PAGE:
Randall “Madman” Miller used to thunder across the Midwest on a Harley-Davidson as a member of the Outlaws Motorcycle Club, always ready with a knife, a gun, even a bomb.
Often, that was while defending the honor of his biker gang against the Hells Angels, the blood enemy of the Outlaws.
These days, Miller gets around in a wheelchair, not a motorcycle, while serving two life sentences in federal prison on a racketeering conviction that encompassed a series of violent crimes, including the 1993 killings of Morris and Ruth Gauger, a couple in their 70s who ran a business near the McHenry County town of Richmond.
He’s a changed man, the onetime violent biker gang member and drug trafficker has said in court pleadings, and devoted to God now, with his mobility greatly limited since a leg was amputated.
Citing poor health and his fears of COVID-19 in prison, he asked U.S. District Judge J.P.Stadtmueller for a compassionate release from prison under the federal First Step Act, which, among other things, allows federal convicts to seek reductions in their sentences for drug crimes and lets elderly and sick inmates seek compassionate releases.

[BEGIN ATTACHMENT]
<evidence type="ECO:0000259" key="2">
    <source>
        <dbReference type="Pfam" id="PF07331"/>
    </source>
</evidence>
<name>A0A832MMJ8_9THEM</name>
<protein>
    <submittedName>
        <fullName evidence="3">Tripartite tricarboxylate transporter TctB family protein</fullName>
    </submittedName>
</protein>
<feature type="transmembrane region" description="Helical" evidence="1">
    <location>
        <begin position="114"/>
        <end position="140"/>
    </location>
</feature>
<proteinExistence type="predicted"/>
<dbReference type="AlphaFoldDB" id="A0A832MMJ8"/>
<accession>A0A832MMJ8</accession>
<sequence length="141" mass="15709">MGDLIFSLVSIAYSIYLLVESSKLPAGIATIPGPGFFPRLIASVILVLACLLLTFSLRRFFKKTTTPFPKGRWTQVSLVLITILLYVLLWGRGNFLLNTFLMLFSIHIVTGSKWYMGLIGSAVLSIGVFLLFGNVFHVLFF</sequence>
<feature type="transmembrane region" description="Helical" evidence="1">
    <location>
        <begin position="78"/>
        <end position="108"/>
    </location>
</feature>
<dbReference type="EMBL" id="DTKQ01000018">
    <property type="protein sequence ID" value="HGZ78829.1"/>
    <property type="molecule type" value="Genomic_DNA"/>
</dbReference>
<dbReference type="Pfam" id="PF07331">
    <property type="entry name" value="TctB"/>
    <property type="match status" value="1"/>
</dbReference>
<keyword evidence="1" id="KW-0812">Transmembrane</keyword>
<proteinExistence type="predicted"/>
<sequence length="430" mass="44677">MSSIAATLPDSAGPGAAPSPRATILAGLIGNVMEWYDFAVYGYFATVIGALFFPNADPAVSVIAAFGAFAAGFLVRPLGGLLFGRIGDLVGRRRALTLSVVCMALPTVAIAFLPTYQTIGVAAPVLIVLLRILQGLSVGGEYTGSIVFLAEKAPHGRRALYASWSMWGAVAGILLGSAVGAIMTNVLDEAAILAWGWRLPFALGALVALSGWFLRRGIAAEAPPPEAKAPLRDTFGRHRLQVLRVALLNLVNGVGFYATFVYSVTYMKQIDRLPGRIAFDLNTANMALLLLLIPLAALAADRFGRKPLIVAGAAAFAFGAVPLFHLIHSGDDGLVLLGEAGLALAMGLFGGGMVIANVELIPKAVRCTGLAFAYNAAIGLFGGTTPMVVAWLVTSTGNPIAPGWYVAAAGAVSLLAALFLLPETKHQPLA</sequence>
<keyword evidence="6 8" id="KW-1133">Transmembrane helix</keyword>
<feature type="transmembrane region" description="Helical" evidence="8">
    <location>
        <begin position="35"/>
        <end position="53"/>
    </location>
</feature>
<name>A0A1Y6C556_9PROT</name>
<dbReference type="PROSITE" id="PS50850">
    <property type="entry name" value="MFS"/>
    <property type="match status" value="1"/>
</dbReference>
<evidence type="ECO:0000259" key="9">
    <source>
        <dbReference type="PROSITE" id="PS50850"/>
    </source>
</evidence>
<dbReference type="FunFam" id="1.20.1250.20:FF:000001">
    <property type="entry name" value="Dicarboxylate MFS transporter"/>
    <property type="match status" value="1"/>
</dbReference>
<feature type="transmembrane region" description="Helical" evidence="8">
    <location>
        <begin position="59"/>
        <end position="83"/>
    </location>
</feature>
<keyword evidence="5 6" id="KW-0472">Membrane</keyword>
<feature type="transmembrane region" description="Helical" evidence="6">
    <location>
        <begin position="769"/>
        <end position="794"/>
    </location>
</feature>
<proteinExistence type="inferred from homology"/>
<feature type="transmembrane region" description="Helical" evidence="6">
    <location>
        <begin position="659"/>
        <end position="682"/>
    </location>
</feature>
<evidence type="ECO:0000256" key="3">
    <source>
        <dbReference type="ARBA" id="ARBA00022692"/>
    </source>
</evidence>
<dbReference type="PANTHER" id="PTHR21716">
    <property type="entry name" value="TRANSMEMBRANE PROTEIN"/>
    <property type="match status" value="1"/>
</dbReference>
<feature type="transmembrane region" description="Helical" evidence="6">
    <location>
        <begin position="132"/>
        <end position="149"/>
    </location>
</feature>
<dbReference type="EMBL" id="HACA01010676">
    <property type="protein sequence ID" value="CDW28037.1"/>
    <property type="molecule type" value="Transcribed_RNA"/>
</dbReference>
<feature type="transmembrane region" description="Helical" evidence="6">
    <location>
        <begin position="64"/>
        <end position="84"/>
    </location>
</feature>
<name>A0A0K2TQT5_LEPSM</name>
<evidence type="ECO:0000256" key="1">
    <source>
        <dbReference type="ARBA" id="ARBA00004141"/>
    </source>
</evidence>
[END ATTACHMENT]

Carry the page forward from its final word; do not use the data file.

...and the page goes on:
He recently got his answer: an emphatic no.
“Our criminal justice system has the capacity for — indeed the goal to promote — remorse and compassion,” Stadtmueller, who is based in Milwaukee and who, at Miller’s sentencing in 2000, indicated he was sorry the law didn’t allow him to impose the death penalty, said in a ruling Feb. 14. “But healing requires time and adequately served punishment.”